These are entry points that allow you to easily get into the drainage system and remove clogs.
Common Commercial Roof Drain Materials
The parts that make up your system operate differently depending on the kind of material used in its construction. Some are more high-quality than others and will have a longer lifespan.
This is a cost-effective material used in drainage systems. PVC roof drains (aka plastic roof drains) tend to be a little weaker, however, than options like cast iron drains. They do have an advantage in being less-likely to clog, though.
Thermoplastic Polyolefin is similar in many ways to PVC, though it is more fire-resistant. It’s not the best choice for roof drain covers due to how lightweight it is.
Cast iron roof drains cost a little more, and can clog more often than PVC or TPO. They are extremely durable, however, so they’re often used as drainage covers to keep large debris from entering your drainage system. If heavy debris is an issue for your flat roof, then a cast iron dome strainer will be much more effective than a plastic dome strainer.
Stainless steel drainage systems are strong but lightweight, and they can withstand low temperatures without growing brittle.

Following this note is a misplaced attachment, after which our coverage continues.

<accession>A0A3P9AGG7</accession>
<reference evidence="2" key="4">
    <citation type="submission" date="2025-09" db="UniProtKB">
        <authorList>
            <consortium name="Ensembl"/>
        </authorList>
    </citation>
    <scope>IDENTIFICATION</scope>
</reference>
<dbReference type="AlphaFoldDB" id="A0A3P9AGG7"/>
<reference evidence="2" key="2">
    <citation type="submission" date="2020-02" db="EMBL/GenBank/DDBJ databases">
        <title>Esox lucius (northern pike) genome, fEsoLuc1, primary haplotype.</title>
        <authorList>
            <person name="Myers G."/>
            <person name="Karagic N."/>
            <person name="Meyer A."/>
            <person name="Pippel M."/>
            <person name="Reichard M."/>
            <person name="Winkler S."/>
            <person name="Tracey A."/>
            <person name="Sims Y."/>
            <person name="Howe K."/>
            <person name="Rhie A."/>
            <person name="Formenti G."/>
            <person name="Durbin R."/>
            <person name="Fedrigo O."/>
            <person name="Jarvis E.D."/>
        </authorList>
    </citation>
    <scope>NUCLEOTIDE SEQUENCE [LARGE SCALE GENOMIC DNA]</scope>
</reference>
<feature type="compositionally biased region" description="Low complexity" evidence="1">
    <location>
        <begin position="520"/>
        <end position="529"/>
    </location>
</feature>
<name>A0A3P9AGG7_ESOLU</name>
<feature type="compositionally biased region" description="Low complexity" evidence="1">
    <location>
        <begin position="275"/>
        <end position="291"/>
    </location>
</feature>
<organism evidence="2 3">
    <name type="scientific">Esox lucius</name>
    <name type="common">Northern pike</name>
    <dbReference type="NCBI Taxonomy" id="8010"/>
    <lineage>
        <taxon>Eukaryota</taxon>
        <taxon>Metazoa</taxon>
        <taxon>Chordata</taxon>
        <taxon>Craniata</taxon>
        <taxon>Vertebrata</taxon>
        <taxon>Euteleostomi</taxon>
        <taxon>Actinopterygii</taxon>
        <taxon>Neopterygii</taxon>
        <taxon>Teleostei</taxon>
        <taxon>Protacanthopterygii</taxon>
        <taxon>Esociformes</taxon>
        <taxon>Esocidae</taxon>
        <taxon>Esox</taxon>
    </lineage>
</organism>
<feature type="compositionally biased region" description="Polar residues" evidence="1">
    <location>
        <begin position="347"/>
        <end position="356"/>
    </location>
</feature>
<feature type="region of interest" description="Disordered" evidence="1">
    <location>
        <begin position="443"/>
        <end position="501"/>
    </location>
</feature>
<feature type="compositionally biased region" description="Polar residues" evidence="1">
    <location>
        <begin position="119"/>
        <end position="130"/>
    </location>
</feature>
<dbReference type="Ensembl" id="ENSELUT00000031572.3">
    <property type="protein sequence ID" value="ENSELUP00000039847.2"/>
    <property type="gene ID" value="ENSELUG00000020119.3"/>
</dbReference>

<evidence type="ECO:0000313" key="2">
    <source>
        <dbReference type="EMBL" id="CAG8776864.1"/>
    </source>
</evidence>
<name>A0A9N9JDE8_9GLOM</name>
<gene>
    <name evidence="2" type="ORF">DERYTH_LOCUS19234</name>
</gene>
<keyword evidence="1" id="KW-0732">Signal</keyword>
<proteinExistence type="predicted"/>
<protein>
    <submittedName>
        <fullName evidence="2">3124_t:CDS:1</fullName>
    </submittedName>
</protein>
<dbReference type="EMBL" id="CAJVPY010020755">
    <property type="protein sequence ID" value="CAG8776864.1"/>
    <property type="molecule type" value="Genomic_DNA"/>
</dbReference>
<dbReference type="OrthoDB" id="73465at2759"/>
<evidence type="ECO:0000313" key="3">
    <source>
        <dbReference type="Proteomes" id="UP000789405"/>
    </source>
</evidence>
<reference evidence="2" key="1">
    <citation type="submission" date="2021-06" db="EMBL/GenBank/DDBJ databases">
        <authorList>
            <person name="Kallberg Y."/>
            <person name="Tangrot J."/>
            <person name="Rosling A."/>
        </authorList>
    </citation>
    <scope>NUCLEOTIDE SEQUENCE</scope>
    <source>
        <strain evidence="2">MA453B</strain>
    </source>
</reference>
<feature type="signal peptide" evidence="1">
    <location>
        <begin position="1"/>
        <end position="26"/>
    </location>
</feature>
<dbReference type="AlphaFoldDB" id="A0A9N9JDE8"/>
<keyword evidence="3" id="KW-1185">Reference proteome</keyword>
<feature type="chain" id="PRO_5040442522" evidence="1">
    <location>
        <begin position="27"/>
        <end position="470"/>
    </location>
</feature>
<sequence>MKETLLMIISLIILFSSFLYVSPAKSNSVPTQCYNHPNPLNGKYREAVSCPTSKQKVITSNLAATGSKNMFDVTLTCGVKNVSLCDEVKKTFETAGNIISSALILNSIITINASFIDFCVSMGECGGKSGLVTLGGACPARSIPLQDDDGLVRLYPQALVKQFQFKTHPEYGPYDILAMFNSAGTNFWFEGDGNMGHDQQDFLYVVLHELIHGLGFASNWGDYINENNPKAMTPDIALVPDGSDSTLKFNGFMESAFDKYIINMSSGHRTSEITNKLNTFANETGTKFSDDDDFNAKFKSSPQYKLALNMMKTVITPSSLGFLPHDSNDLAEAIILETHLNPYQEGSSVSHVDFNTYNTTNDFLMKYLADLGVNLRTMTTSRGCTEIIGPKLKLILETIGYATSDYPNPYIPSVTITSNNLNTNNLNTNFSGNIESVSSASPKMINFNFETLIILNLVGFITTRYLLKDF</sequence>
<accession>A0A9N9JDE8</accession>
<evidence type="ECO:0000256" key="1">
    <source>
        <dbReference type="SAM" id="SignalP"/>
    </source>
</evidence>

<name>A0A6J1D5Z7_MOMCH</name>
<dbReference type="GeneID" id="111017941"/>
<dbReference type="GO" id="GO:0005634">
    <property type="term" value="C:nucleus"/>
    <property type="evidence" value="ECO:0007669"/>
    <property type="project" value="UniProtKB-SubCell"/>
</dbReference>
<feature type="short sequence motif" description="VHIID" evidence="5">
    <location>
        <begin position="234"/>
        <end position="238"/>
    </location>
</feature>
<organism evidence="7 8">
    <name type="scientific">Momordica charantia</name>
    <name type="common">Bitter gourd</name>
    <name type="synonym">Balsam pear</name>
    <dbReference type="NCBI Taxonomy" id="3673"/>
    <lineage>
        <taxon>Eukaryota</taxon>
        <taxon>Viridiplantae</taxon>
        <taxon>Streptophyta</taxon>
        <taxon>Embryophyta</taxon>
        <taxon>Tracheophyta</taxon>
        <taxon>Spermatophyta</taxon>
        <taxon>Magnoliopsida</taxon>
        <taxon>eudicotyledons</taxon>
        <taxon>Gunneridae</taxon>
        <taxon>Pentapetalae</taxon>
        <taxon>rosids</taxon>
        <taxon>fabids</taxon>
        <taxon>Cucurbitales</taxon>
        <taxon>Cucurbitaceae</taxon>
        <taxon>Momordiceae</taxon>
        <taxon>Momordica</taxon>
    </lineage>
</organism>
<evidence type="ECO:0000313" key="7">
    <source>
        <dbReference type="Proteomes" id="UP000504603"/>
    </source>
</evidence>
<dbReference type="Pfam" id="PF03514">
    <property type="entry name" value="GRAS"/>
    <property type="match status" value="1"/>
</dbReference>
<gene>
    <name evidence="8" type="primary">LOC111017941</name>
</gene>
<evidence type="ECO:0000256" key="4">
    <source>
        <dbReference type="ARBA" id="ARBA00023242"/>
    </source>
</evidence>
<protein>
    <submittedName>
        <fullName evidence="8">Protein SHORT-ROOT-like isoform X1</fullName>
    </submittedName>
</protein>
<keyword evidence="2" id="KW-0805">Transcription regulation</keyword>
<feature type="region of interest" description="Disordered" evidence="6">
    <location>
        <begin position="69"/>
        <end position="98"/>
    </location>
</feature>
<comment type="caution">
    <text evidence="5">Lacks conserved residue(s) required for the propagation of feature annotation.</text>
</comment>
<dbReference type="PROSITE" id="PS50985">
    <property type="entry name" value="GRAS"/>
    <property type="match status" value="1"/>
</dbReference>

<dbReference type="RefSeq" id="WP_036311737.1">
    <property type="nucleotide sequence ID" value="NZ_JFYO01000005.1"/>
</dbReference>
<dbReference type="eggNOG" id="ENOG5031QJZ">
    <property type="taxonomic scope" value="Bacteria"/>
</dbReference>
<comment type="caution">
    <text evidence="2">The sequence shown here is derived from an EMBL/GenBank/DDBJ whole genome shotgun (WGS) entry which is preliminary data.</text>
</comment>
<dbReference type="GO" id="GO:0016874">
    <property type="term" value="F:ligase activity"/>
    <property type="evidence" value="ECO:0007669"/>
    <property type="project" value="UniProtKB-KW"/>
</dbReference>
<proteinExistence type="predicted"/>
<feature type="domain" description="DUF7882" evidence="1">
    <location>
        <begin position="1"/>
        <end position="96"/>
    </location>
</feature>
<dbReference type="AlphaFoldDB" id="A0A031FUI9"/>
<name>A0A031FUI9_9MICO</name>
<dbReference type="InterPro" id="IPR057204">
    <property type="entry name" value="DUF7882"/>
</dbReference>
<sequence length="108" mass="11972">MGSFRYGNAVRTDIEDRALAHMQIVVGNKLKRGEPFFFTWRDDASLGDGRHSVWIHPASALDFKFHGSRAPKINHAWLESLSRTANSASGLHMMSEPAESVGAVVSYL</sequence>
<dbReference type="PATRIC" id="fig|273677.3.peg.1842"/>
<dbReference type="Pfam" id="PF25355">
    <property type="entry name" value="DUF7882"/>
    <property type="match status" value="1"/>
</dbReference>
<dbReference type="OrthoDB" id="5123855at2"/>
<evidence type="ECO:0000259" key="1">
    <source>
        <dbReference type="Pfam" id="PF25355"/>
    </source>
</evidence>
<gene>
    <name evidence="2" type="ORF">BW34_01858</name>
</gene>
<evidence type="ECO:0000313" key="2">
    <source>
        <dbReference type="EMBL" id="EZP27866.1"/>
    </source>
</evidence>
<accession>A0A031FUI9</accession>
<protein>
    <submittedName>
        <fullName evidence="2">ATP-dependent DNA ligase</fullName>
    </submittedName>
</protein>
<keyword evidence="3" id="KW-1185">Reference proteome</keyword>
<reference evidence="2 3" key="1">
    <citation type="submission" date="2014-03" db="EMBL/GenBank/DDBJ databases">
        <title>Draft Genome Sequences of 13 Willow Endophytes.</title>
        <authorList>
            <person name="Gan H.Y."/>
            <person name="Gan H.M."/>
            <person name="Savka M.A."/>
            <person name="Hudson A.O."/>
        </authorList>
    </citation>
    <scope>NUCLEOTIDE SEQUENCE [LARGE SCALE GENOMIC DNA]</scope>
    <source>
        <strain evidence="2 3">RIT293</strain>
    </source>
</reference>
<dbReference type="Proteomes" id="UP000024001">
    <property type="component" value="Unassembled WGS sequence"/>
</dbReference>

However, all materials require insulation when being used for exterior pipes in order to survive cold winter temperatures.
Signs You Need New Roof Drains
There are a few telltale signs that you need to replace your roof drains. One we already mentioned – ponding water.
Or course you may not be regularly up on your roof to see if water is pooling there or not – and some water on the roof after a rainstorm may not be a problem. However, if water remains after 48 hours, then you likely have a drainage problem that could affect your roof.
One of the dead giveaways that you have a drainage problem on your hands is the smell. If you start to notice an odor of mildew or stagnant water in the air around your building, call a professional. Water stains around roof vents and stains on your ceiling are two other big warning signs that something is going on with your drainage system. Algae and fungus growing on the roof itself can be a result of poor drainage.
Any visible damage to your downspouts or missing nozzles can also cause drainage issues, and should be checked by a roofing professional.
Don’t Hesitate to Call in the Professionals
If you notice signs that your drainage system is failing – don’t wait to get it checked out. The longer you do, the more damage it causes. It’s best to have any issues checked out by professional roofing experts – like us here at TEMA. We are happy to discuss options for drain replacement and even retrofit roof drain systems.
We understand how urgent a failing commercial roof drain (or entire roofing system) can be, so we offer 24-hour emergency roofing repair services, along with regular maintenance checks and quality customer service. When you hire TEMA, you’re partnering with roofing professionals who care about the health of your commercial roof, and the well-being of your business. Contact us today for a free consultation.